The Cambridge History of English and American Literature in 18 Volumes (1907–21). rn VOLUME XVII. Later National Literature, Part II.XVII. Later Philosophy
§ 17. Philosophical Professors
At Harvard Francis Bowen continued for many years to oppose dialectic Hegelianism as well as the “mind philosophy” of the British empiricists; but his assistant and successor, the gentle and classical minded G. H. Palmer, turned in the main to the Hegelian idealism introduced at Harvard in 1869 by C. C. Everett. At Princeton James McCosh, the leader of the Scottish school, poured forth an interminable list of books defending common-sense realism and attacking without excessive refinements all its opponents, including the Hegelians with their “thinking in trinities.” But most of his attention had to be devoted to rendering the new evolutionary philosophy harmless to the cause of orthodoxy. His successor, Ormond, so expanded the realism of his master with Berkeleian and Kantian elements as to make it lose its historic identity. A similar development took place at Yale. Noah Porter had studied in Germany under Trendelenburg, and his great textbook on The Human Mind (1868) showed a painstaking, if not a penetrating, knowledge of Herbart, Lotze, and Wundt as well as of the British empiricists. But he remained substantially an adherent of a Scottish intuitive philosophy. Like McCosh, but with greater urbanity, he directed his energy mainly against popular agnosticism and materialism. His pupil and successor, George Trumbull Ladd, while professing to be electic and independent, follows in the main the method of Lotze, and in the end bases his spiritualistic metaphysics on epistemology quite in the Kantian fashion. A leader in the introduction of modern physiologic psychology into this country, Ladd stands for a philosophy that criticizes the procedures and fundamental ideas of the special sciences. But his primary interest in philosophy is to make better Christian citizens. His idealism is a branch of modern Christian apologetics, justifying the ways of God and defending the church and the established moral and social order.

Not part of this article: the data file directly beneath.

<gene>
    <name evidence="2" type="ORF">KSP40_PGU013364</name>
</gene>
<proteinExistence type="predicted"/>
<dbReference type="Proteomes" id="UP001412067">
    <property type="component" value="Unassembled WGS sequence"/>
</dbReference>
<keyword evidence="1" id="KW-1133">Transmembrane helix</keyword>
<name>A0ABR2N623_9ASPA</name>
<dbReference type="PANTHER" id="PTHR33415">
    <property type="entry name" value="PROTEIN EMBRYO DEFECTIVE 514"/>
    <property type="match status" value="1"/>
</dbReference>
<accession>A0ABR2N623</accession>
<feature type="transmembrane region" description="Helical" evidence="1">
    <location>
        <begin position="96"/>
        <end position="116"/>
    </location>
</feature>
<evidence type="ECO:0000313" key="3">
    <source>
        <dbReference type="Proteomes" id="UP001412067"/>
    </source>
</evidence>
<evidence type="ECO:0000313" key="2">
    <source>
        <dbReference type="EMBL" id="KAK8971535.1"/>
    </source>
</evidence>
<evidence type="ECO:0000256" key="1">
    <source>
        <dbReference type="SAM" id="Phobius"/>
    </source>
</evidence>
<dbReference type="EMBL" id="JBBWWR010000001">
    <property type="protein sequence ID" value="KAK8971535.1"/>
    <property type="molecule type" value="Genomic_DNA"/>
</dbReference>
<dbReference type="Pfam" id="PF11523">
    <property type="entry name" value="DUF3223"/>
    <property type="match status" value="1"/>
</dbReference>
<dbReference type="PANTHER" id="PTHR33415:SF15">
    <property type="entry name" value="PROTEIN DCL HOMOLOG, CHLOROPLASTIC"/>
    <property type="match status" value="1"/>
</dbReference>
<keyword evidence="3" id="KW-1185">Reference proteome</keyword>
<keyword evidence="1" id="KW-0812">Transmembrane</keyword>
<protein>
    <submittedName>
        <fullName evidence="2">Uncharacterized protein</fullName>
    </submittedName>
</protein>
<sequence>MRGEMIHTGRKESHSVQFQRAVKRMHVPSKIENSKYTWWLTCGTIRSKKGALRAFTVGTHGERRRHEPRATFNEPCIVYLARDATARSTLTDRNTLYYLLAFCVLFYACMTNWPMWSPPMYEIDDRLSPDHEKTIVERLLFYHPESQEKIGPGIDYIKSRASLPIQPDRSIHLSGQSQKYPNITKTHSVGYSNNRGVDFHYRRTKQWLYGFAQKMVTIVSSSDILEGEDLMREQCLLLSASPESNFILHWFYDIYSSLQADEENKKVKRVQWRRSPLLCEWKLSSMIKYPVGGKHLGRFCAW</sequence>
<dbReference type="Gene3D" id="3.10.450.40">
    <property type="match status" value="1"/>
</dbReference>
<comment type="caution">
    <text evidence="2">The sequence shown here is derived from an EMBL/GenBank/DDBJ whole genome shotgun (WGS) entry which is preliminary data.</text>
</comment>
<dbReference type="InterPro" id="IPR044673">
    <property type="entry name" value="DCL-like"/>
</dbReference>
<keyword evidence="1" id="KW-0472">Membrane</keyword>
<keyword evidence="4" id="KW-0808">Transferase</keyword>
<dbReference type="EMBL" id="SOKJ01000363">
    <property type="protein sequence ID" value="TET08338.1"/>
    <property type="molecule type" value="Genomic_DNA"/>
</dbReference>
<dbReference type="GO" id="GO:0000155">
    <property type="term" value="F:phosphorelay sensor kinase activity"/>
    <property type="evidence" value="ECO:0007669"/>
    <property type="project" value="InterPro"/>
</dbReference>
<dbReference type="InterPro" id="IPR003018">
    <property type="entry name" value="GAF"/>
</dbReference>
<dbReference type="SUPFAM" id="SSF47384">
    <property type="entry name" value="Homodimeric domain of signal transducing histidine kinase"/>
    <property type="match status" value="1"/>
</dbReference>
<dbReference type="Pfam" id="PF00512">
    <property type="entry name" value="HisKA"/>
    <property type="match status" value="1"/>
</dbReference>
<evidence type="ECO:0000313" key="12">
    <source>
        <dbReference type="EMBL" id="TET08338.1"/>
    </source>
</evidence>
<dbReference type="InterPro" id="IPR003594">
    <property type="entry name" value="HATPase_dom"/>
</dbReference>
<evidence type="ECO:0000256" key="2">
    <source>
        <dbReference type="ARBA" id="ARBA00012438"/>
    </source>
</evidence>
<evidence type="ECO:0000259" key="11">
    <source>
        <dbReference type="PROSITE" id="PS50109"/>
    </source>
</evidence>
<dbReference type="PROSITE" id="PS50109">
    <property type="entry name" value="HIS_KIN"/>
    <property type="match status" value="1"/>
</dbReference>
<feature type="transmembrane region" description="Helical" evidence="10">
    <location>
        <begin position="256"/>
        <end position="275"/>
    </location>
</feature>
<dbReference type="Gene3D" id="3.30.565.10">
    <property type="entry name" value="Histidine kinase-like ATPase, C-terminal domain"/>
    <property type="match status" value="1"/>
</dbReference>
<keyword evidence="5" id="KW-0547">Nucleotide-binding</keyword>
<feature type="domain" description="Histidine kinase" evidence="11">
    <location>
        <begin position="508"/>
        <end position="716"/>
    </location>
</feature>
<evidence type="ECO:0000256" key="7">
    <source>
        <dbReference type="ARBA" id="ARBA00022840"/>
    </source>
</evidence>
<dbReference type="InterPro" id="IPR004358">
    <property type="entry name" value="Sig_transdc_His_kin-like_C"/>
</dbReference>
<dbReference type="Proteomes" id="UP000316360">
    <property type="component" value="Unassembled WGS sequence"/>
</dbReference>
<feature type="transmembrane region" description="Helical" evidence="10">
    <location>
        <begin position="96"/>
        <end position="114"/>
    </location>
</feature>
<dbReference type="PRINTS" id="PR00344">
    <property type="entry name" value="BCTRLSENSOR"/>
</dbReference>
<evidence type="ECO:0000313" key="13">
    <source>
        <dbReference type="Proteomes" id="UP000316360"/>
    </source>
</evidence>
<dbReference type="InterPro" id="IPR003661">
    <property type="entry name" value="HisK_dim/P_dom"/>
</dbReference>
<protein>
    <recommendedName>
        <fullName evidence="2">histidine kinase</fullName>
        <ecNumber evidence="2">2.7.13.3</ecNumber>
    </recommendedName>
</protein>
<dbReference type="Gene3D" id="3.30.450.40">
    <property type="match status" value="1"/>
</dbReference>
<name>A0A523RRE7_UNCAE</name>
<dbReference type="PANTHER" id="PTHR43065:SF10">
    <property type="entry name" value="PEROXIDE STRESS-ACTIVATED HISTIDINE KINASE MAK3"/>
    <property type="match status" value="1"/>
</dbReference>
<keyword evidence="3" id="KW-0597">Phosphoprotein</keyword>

Its most distinguished and also its most influential leader the idealistic school found in Josiah Royce at Harvard. To understand his development, however, we must first take some note of Charles S. Peirce.